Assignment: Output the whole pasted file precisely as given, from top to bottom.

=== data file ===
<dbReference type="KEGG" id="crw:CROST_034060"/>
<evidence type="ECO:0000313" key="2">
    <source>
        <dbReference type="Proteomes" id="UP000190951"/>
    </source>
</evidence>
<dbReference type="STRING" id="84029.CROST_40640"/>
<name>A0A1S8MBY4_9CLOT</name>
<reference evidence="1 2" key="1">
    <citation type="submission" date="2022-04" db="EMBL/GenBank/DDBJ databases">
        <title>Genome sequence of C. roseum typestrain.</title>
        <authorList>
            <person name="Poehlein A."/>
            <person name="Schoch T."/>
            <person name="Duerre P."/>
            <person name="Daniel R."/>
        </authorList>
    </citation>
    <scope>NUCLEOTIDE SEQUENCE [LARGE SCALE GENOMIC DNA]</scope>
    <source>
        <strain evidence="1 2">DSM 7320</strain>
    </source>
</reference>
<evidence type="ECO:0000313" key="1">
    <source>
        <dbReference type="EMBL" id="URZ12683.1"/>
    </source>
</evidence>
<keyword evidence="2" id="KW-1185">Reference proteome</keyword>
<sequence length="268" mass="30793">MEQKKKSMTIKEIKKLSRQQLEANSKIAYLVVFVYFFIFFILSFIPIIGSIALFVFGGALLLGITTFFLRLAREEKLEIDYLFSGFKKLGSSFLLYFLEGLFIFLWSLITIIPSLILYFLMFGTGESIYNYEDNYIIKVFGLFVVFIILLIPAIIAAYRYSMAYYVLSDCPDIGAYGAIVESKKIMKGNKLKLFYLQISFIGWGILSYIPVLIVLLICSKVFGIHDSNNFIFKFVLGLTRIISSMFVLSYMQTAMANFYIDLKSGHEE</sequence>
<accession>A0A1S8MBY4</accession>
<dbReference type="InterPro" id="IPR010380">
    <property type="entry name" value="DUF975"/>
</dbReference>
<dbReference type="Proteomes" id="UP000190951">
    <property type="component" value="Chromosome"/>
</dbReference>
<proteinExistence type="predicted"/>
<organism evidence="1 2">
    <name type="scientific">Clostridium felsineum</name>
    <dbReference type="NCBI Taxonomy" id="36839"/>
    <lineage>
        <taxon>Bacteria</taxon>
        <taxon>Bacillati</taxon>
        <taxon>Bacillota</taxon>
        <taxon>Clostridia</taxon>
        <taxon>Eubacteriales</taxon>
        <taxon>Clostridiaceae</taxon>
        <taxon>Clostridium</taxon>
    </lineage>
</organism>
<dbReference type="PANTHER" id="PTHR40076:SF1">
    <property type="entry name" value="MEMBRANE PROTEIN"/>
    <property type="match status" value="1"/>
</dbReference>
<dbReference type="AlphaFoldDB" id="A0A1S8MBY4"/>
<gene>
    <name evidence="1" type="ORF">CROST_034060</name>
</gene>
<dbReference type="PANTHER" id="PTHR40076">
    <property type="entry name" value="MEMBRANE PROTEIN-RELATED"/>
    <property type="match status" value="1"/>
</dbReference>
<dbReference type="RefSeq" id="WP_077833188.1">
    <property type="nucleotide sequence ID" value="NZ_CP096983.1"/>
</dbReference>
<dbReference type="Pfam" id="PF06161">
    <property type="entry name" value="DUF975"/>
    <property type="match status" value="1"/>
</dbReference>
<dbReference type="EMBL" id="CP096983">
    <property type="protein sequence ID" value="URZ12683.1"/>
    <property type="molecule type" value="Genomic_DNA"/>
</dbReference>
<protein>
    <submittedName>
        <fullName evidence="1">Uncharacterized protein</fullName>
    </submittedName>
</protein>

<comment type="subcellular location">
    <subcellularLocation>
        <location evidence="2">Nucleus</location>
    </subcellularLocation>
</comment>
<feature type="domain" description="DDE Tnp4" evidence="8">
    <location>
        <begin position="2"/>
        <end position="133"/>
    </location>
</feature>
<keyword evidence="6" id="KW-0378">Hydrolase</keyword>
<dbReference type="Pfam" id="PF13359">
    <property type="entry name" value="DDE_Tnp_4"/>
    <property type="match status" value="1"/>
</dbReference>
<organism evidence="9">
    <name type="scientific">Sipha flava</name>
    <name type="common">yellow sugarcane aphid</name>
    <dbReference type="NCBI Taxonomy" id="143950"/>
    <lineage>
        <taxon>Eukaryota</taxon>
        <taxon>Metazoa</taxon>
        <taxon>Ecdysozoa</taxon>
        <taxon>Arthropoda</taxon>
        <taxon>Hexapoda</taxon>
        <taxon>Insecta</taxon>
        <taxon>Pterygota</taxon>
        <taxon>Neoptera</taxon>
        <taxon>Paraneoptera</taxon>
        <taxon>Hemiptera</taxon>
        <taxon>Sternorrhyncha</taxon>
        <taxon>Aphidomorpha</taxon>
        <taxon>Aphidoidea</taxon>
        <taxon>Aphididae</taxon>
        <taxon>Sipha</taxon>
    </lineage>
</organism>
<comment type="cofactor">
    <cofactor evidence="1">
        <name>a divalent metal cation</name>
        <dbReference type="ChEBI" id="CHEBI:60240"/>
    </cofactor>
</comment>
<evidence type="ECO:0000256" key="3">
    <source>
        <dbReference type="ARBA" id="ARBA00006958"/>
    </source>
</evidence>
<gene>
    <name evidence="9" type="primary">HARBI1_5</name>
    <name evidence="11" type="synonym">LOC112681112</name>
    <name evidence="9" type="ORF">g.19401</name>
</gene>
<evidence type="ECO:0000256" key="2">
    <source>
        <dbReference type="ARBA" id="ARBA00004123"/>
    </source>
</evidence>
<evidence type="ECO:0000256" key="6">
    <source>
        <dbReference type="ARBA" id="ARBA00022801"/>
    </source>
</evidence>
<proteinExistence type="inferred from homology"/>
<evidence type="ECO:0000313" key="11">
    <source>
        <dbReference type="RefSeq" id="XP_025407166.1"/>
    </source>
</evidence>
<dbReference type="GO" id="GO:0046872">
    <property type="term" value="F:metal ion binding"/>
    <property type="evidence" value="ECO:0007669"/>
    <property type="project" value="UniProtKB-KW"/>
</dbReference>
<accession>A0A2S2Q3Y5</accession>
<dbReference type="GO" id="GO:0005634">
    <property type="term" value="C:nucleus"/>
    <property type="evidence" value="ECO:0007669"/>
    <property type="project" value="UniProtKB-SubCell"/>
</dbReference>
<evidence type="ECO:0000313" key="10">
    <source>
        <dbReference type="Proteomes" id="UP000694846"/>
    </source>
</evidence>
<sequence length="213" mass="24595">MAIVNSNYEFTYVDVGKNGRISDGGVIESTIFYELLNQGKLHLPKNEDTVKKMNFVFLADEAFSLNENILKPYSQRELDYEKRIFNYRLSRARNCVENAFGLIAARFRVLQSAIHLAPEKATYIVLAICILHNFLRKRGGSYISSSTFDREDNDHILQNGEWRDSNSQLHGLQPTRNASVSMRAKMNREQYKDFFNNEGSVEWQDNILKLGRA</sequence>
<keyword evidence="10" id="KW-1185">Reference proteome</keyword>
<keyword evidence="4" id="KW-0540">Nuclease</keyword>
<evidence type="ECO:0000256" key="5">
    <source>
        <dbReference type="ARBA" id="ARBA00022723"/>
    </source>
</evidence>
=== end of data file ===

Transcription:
<dbReference type="KEGG" id="crw:CROST_034060"/>
<evidence type="ECO:0000313" key="2">
    <source>
        <dbReference type="Proteomes" id="UP000190951"/>
    </source>
</evidence>
<dbReference type="STRING" id="84029.CROST_40640"/>
<name>A0A1S8MBY4_9CLOT</name>
<reference evidence="1 2" key="1">
    <citation type="submission" date="2022-04" db="EMBL/GenBank/DDBJ databases">
        <title>Genome sequence of C. roseum typestrain.</title>
        <authorList>
            <person name="Poehlein A."/>
            <person name="Schoch T."/>
            <person name="Duerre P."/>
            <person name="Daniel R."/>
        </authorList>
    </citation>
    <scope>NUCLEOTIDE SEQUENCE [LARGE SCALE GENOMIC DNA]</scope>
    <source>
        <strain evidence="1 2">DSM 7320</strain>
    </source>
</reference>
<evidence type="ECO:0000313" key="1">
    <source>
        <dbReference type="EMBL" id="URZ12683.1"/>
    </source>
</evidence>
<keyword evidence="2" id="KW-1185">Reference proteome</keyword>
<sequence length="268" mass="30793">MEQKKKSMTIKEIKKLSRQQLEANSKIAYLVVFVYFFIFFILSFIPIIGSIALFVFGGALLLGITTFFLRLAREEKLEIDYLFSGFKKLGSSFLLYFLEGLFIFLWSLITIIPSLILYFLMFGTGESIYNYEDNYIIKVFGLFVVFIILLIPAIIAAYRYSMAYYVLSDCPDIGAYGAIVESKKIMKGNKLKLFYLQISFIGWGILSYIPVLIVLLICSKVFGIHDSNNFIFKFVLGLTRIISSMFVLSYMQTAMANFYIDLKSGHEE</sequence>
<accession>A0A1S8MBY4</accession>
<dbReference type="InterPro" id="IPR010380">
    <property type="entry name" value="DUF975"/>
</dbReference>
<dbReference type="Proteomes" id="UP000190951">
    <property type="component" value="Chromosome"/>
</dbReference>
<proteinExistence type="predicted"/>
<organism evidence="1 2">
    <name type="scientific">Clostridium felsineum</name>
    <dbReference type="NCBI Taxonomy" id="36839"/>
    <lineage>
        <taxon>Bacteria</taxon>
        <taxon>Bacillati</taxon>
        <taxon>Bacillota</taxon>
        <taxon>Clostridia</taxon>
        <taxon>Eubacteriales</taxon>
        <taxon>Clostridiaceae</taxon>
        <taxon>Clostridium</taxon>
    </lineage>
</organism>
<dbReference type="PANTHER" id="PTHR40076:SF1">
    <property type="entry name" value="MEMBRANE PROTEIN"/>
    <property type="match status" value="1"/>
</dbReference>
<dbReference type="AlphaFoldDB" id="A0A1S8MBY4"/>
<gene>
    <name evidence="1" type="ORF">CROST_034060</name>
</gene>
<dbReference type="PANTHER" id="PTHR40076">
    <property type="entry name" value="MEMBRANE PROTEIN-RELATED"/>
    <property type="match status" value="1"/>
</dbReference>
<dbReference type="RefSeq" id="WP_077833188.1">
    <property type="nucleotide sequence ID" value="NZ_CP096983.1"/>
</dbReference>
<dbReference type="Pfam" id="PF06161">
    <property type="entry name" value="DUF975"/>
    <property type="match status" value="1"/>
</dbReference>
<dbReference type="EMBL" id="CP096983">
    <property type="protein sequence ID" value="URZ12683.1"/>
    <property type="molecule type" value="Genomic_DNA"/>
</dbReference>
<protein>
    <submittedName>
        <fullName evidence="1">Uncharacterized protein</fullName>
    </submittedName>
</protein>

<comment type="subcellular location">
    <subcellularLocation>
        <location evidence="2">Nucleus</location>
    </subcellularLocation>
</comment>
<feature type="domain" description="DDE Tnp4" evidence="8">
    <location>
        <begin position="2"/>
        <end position="133"/>
    </location>
</feature>
<keyword evidence="6" id="KW-0378">Hydrolase</keyword>
<dbReference type="Pfam" id="PF13359">
    <property type="entry name" value="DDE_Tnp_4"/>
    <property type="match status" value="1"/>
</dbReference>
<organism evidence="9">
    <name type="scientific">Sipha flava</name>
    <name type="common">yellow sugarcane aphid</name>
    <dbReference type="NCBI Taxonomy" id="143950"/>
    <lineage>
        <taxon>Eukaryota</taxon>
        <taxon>Metazoa</taxon>
        <taxon>Ecdysozoa</taxon>
        <taxon>Arthropoda</taxon>
        <taxon>Hexapoda</taxon>
        <taxon>Insecta</taxon>
        <taxon>Pterygota</taxon>
        <taxon>Neoptera</taxon>
        <taxon>Paraneoptera</taxon>
        <taxon>Hemiptera</taxon>
        <taxon>Sternorrhyncha</taxon>
        <taxon>Aphidomorpha</taxon>
        <taxon>Aphidoidea</taxon>
        <taxon>Aphididae</taxon>
        <taxon>Sipha</taxon>
    </lineage>
</organism>
<comment type="cofactor">
    <cofactor evidence="1">
        <name>a divalent metal cation</name>
        <dbReference type="ChEBI" id="CHEBI:60240"/>
    </cofactor>
</comment>
<evidence type="ECO:0000256" key="3">
    <source>
        <dbReference type="ARBA" id="ARBA00006958"/>
    </source>
</evidence>
<gene>
    <name evidence="9" type="primary">HARBI1_5</name>
    <name evidence="11" type="synonym">LOC112681112</name>
    <name evidence="9" type="ORF">g.19401</name>
</gene>
<evidence type="ECO:0000256" key="2">
    <source>
        <dbReference type="ARBA" id="ARBA00004123"/>
    </source>
</evidence>
<evidence type="ECO:0000256" key="6">
    <source>
        <dbReference type="ARBA" id="ARBA00022801"/>
    </source>
</evidence>
<proteinExistence type="inferred from homology"/>
<evidence type="ECO:0000313" key="11">
    <source>
        <dbReference type="RefSeq" id="XP_025407166.1"/>
    </source>
</evidence>
<dbReference type="GO" id="GO:0046872">
    <property type="term" value="F:metal ion binding"/>
    <property type="evidence" value="ECO:0007669"/>
    <property type="project" value="UniProtKB-KW"/>
</dbReference>
<accession>A0A2S2Q3Y5</accession>
<dbReference type="GO" id="GO:0005634">
    <property type="term" value="C:nucleus"/>
    <property type="evidence" value="ECO:0007669"/>
    <property type="project" value="UniProtKB-SubCell"/>
</dbReference>
<evidence type="ECO:0000313" key="10">
    <source>
        <dbReference type="Proteomes" id="UP000694846"/>
    </source>
</evidence>
<sequence length="213" mass="24595">MAIVNSNYEFTYVDVGKNGRISDGGVIESTIFYELLNQGKLHLPKNEDTVKKMNFVFLADEAFSLNENILKPYSQRELDYEKRIFNYRLSRARNCVENAFGLIAARFRVLQSAIHLAPEKATYIVLAICILHNFLRKRGGSYISSSTFDREDNDHILQNGEWRDSNSQLHGLQPTRNASVSMRAKMNREQYKDFFNNEGSVEWQDNILKLGRA</sequence>
<keyword evidence="10" id="KW-1185">Reference proteome</keyword>
<keyword evidence="4" id="KW-0540">Nuclease</keyword>
<evidence type="ECO:0000256" key="5">
    <source>
        <dbReference type="ARBA" id="ARBA00022723"/>
    </source>
</evidence>